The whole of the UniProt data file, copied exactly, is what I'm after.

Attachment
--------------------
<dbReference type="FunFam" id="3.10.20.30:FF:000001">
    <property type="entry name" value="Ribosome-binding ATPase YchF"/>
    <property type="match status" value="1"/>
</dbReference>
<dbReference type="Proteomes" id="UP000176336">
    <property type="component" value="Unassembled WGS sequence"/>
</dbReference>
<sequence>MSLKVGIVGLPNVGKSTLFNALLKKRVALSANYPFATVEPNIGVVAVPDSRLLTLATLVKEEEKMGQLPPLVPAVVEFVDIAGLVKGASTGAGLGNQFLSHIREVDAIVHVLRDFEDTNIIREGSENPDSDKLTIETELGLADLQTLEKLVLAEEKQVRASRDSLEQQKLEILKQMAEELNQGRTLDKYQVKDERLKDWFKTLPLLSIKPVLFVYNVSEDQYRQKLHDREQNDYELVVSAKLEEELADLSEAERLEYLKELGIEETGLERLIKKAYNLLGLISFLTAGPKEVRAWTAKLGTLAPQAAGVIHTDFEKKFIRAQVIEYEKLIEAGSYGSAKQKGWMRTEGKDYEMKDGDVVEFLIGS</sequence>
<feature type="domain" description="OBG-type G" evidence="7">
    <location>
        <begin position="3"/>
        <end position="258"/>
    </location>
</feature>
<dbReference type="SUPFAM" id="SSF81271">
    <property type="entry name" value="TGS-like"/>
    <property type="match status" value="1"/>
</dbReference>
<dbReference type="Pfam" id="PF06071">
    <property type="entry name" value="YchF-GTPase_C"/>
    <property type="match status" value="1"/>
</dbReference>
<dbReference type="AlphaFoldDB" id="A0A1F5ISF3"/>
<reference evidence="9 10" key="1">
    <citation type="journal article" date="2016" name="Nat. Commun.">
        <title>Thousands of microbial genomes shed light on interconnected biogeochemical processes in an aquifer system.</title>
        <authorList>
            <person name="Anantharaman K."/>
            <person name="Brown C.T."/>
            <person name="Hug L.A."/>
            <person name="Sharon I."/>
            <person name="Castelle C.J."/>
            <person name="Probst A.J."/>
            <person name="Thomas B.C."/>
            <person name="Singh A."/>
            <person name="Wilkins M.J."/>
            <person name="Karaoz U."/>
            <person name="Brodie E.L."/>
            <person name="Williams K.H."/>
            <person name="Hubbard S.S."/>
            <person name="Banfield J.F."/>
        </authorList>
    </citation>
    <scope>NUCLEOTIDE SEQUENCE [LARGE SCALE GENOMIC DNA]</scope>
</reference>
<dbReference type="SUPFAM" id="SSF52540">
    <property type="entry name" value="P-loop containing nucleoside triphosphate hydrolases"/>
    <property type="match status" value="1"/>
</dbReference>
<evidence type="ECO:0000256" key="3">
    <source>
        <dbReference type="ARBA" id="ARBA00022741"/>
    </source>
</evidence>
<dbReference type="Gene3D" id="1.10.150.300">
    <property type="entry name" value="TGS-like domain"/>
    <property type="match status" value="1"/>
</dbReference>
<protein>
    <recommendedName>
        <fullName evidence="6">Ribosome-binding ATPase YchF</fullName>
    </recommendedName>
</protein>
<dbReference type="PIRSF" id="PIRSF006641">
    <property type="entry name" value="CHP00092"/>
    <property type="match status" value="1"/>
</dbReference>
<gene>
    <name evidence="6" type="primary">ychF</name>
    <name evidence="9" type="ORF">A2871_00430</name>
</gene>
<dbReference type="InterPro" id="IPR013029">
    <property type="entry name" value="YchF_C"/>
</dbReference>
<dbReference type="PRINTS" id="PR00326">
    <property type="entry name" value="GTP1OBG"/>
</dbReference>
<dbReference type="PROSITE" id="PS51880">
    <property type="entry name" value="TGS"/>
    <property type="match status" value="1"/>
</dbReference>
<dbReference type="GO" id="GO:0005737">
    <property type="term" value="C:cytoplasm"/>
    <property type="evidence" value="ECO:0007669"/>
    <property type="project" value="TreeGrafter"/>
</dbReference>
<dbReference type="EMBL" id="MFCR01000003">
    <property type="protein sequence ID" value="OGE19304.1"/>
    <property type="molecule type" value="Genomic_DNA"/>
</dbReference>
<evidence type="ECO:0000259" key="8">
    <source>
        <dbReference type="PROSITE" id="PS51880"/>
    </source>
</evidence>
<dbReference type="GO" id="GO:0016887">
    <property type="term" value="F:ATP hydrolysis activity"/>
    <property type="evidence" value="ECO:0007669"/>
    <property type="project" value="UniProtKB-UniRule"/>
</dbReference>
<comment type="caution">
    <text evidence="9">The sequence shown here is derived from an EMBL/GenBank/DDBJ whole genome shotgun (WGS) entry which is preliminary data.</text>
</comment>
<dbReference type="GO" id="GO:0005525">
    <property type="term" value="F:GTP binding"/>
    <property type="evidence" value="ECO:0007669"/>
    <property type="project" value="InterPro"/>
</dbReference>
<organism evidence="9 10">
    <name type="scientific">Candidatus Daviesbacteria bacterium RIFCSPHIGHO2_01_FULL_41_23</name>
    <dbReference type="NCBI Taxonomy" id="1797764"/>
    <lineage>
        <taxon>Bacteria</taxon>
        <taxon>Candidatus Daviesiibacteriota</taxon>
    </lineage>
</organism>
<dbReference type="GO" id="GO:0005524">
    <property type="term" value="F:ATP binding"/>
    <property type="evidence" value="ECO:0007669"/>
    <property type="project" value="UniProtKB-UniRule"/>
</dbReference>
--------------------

<dbReference type="FunFam" id="3.10.20.30:FF:000001">
    <property type="entry name" value="Ribosome-binding ATPase YchF"/>
    <property type="match status" value="1"/>
</dbReference>
<dbReference type="Proteomes" id="UP000176336">
    <property type="component" value="Unassembled WGS sequence"/>
</dbReference>
<sequence>MSLKVGIVGLPNVGKSTLFNALLKKRVALSANYPFATVEPNIGVVAVPDSRLLTLATLVKEEEKMGQLPPLVPAVVEFVDIAGLVKGASTGAGLGNQFLSHIREVDAIVHVLRDFEDTNIIREGSENPDSDKLTIETELGLADLQTLEKLVLAEEKQVRASRDSLEQQKLEILKQMAEELNQGRTLDKYQVKDERLKDWFKTLPLLSIKPVLFVYNVSEDQYRQKLHDREQNDYELVVSAKLEEELADLSEAERLEYLKELGIEETGLERLIKKAYNLLGLISFLTAGPKEVRAWTAKLGTLAPQAAGVIHTDFEKKFIRAQVIEYEKLIEAGSYGSAKQKGWMRTEGKDYEMKDGDVVEFLIGS</sequence>
<feature type="domain" description="OBG-type G" evidence="7">
    <location>
        <begin position="3"/>
        <end position="258"/>
    </location>
</feature>
<dbReference type="SUPFAM" id="SSF81271">
    <property type="entry name" value="TGS-like"/>
    <property type="match status" value="1"/>
</dbReference>
<dbReference type="Pfam" id="PF06071">
    <property type="entry name" value="YchF-GTPase_C"/>
    <property type="match status" value="1"/>
</dbReference>
<dbReference type="AlphaFoldDB" id="A0A1F5ISF3"/>
<reference evidence="9 10" key="1">
    <citation type="journal article" date="2016" name="Nat. Commun.">
        <title>Thousands of microbial genomes shed light on interconnected biogeochemical processes in an aquifer system.</title>
        <authorList>
            <person name="Anantharaman K."/>
            <person name="Brown C.T."/>
            <person name="Hug L.A."/>
            <person name="Sharon I."/>
            <person name="Castelle C.J."/>
            <person name="Probst A.J."/>
            <person name="Thomas B.C."/>
            <person name="Singh A."/>
            <person name="Wilkins M.J."/>
            <person name="Karaoz U."/>
            <person name="Brodie E.L."/>
            <person name="Williams K.H."/>
            <person name="Hubbard S.S."/>
            <person name="Banfield J.F."/>
        </authorList>
    </citation>
    <scope>NUCLEOTIDE SEQUENCE [LARGE SCALE GENOMIC DNA]</scope>
</reference>
<dbReference type="SUPFAM" id="SSF52540">
    <property type="entry name" value="P-loop containing nucleoside triphosphate hydrolases"/>
    <property type="match status" value="1"/>
</dbReference>
<evidence type="ECO:0000256" key="3">
    <source>
        <dbReference type="ARBA" id="ARBA00022741"/>
    </source>
</evidence>
<dbReference type="Gene3D" id="1.10.150.300">
    <property type="entry name" value="TGS-like domain"/>
    <property type="match status" value="1"/>
</dbReference>
<protein>
    <recommendedName>
        <fullName evidence="6">Ribosome-binding ATPase YchF</fullName>
    </recommendedName>
</protein>
<dbReference type="PIRSF" id="PIRSF006641">
    <property type="entry name" value="CHP00092"/>
    <property type="match status" value="1"/>
</dbReference>
<gene>
    <name evidence="6" type="primary">ychF</name>
    <name evidence="9" type="ORF">A2871_00430</name>
</gene>
<dbReference type="InterPro" id="IPR013029">
    <property type="entry name" value="YchF_C"/>
</dbReference>
<dbReference type="PRINTS" id="PR00326">
    <property type="entry name" value="GTP1OBG"/>
</dbReference>
<dbReference type="PROSITE" id="PS51880">
    <property type="entry name" value="TGS"/>
    <property type="match status" value="1"/>
</dbReference>
<dbReference type="GO" id="GO:0005737">
    <property type="term" value="C:cytoplasm"/>
    <property type="evidence" value="ECO:0007669"/>
    <property type="project" value="TreeGrafter"/>
</dbReference>
<dbReference type="EMBL" id="MFCR01000003">
    <property type="protein sequence ID" value="OGE19304.1"/>
    <property type="molecule type" value="Genomic_DNA"/>
</dbReference>
<evidence type="ECO:0000259" key="8">
    <source>
        <dbReference type="PROSITE" id="PS51880"/>
    </source>
</evidence>
<dbReference type="GO" id="GO:0016887">
    <property type="term" value="F:ATP hydrolysis activity"/>
    <property type="evidence" value="ECO:0007669"/>
    <property type="project" value="UniProtKB-UniRule"/>
</dbReference>
<comment type="caution">
    <text evidence="9">The sequence shown here is derived from an EMBL/GenBank/DDBJ whole genome shotgun (WGS) entry which is preliminary data.</text>
</comment>
<dbReference type="GO" id="GO:0005525">
    <property type="term" value="F:GTP binding"/>
    <property type="evidence" value="ECO:0007669"/>
    <property type="project" value="InterPro"/>
</dbReference>
<organism evidence="9 10">
    <name type="scientific">Candidatus Daviesbacteria bacterium RIFCSPHIGHO2_01_FULL_41_23</name>
    <dbReference type="NCBI Taxonomy" id="1797764"/>
    <lineage>
        <taxon>Bacteria</taxon>
        <taxon>Candidatus Daviesiibacteriota</taxon>
    </lineage>
</organism>
<dbReference type="GO" id="GO:0005524">
    <property type="term" value="F:ATP binding"/>
    <property type="evidence" value="ECO:0007669"/>
    <property type="project" value="UniProtKB-UniRule"/>
</dbReference>